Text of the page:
Amaya earning trust as Cubs' catcher of the future

March 11th, 2024

This story was excerpted from Jordan Bastian’s Cubs Beat newsletter. To read the full newsletter, click here. And subscribe to get it regularly in your inbox.

MESA, Ariz. -- Yan Gomes remembers being the young catcher trying to grow into the role of the trusted starter. The veteran also knows what it took to get into that position, and he sees traits in Cubs catcher Miguel Amaya that can lead him down a similar path.

“That's something that we definitely want to see,” Gomes said. “You can tell that he’s listening and taking it all in. I think there's going to come a time where this team, I think, will be handed to him. And he's going to have to take [charge] of the role.”

The Cubs are set to head into this season with the 36-year-old Gomes -- a veteran of a dozen MLB seasons and revered for his handling of pitchers -- in the lead role, and the 25-year-old Amaya next in line. Last year, Amaya was summoned from Double-A Tennessee in May out of necessity, expediting his learning curve at the MLB level and positioning him to earn trust in the process.

It was a whirlwind experience that came after Amaya dealt with a multitude of injury setbacks. The catcher made his way back from Tommy John surgery in ‘22, only to sustain a high ankle sprain and Lisfranc fracture in his left foot later that year. It all threatened to jeopardize the career trajectory of a former top prospect who twice played in the SiriusXM All-Star Futures Game.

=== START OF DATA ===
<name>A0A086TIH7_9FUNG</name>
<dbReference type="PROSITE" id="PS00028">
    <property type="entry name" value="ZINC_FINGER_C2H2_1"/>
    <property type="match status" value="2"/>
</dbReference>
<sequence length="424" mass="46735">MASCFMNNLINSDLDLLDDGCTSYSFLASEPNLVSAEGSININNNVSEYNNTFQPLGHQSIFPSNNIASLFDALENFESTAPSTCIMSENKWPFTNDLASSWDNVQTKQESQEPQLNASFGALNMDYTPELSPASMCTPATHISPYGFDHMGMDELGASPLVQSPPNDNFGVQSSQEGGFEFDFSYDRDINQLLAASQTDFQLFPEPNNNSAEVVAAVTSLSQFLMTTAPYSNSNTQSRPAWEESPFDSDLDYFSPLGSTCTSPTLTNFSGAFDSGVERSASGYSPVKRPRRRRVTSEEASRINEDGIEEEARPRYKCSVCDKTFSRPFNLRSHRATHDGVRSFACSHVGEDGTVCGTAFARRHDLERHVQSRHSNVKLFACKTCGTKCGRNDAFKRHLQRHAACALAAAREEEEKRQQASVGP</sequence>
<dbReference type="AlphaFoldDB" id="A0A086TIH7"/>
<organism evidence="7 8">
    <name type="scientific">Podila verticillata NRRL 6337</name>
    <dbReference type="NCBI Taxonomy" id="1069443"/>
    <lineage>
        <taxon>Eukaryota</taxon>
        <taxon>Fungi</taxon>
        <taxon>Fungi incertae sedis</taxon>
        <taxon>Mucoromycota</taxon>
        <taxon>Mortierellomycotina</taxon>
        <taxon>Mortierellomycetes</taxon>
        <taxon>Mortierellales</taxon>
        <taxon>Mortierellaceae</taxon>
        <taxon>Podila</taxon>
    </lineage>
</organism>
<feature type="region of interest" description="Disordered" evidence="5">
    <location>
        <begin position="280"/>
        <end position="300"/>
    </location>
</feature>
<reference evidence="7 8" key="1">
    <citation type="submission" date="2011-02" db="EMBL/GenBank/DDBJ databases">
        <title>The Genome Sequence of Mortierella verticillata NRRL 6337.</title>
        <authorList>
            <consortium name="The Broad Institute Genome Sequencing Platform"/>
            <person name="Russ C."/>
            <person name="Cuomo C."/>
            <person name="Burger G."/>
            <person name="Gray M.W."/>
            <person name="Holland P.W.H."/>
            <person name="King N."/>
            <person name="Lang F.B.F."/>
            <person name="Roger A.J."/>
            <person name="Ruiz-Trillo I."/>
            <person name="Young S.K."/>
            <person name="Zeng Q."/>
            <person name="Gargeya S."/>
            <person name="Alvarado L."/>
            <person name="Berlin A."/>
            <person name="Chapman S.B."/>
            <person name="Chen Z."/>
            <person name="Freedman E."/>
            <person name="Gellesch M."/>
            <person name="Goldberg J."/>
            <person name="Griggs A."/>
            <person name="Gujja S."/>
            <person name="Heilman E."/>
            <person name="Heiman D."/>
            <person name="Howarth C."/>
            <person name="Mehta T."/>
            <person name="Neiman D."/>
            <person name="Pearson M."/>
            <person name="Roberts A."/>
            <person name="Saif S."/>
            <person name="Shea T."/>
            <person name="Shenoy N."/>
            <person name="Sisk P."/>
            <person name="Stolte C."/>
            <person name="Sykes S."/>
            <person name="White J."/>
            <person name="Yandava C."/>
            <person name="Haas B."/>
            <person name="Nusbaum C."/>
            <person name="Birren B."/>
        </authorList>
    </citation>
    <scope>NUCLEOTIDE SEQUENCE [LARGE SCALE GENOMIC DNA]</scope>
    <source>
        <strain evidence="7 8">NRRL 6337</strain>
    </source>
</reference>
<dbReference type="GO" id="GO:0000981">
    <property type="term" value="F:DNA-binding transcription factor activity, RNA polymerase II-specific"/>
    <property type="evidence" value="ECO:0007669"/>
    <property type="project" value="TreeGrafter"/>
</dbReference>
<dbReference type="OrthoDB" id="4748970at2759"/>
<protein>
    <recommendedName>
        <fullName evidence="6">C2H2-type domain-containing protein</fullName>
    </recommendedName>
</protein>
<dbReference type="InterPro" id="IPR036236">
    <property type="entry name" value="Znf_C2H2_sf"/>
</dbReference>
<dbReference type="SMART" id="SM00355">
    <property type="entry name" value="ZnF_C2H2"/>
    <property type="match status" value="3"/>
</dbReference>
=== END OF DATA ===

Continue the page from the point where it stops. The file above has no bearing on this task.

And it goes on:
Needless to say, Amaya has felt relief to field questions this spring about baseball, and not injuries.

“Honestly, it gives me mental peace,” Amaya said, “to know that I am 100 percent healthy. They are things that are in the past, things that you can’t control. We’re here now, 100 percent, ready more than ever and with the desire to win.”

Amaya admitted that it was a difficult task to learn many of Chicago’s pitchers on the fly last season, but he feels much more prepared this spring after that experience. Gomes noted that the younger catcher “asks the right questions” behind the scenes and has shown increased confidence in guiding pitchers, especially the younger arms he handled previously in the Minors.

Cubs manager Craig Counsell and multiple pitchers have raved about Amaya’s receiving skills. And while the “catcher’s ERA” metric is more of a snapshot statistic rather than a strong evaluation tool, it is worth noting that Cubs pitchers collectively posted a 3.87 ERA in 295 innings with Amaya last year. For comparison, Gomes helped the staff to a 4.04 ERA in 821 2/3 innings.

“He made everybody better when he was back there, which is so rare for a young catcher coming up,” Cubs righty Kyle Hendricks said. “He puts in so much work in Spring Training, getting to know guys, having conversations. That's where it starts -- all the stuff in the background that you don't see. He's such a hard worker and he's going to have a heck of a career because of that.”

And if Amaya continues on that type of path, there is an opportunity for him to grow into the Cubs’ No. 1 job by the end of this season.

“In Amaya,” Counsell said, “we have a young player that's getting better, had a good introduction to the big leagues and handled it pretty darn well. So I think it puts us in a good position with two guys that we know can handle a big part of the load.

“Obviously, we recognize what Yan has done in this league, what he did last year. But [we] know that we also have somebody that's capable of playing if we get in a situation where something happens, and that Miguel is ready to take that next step.”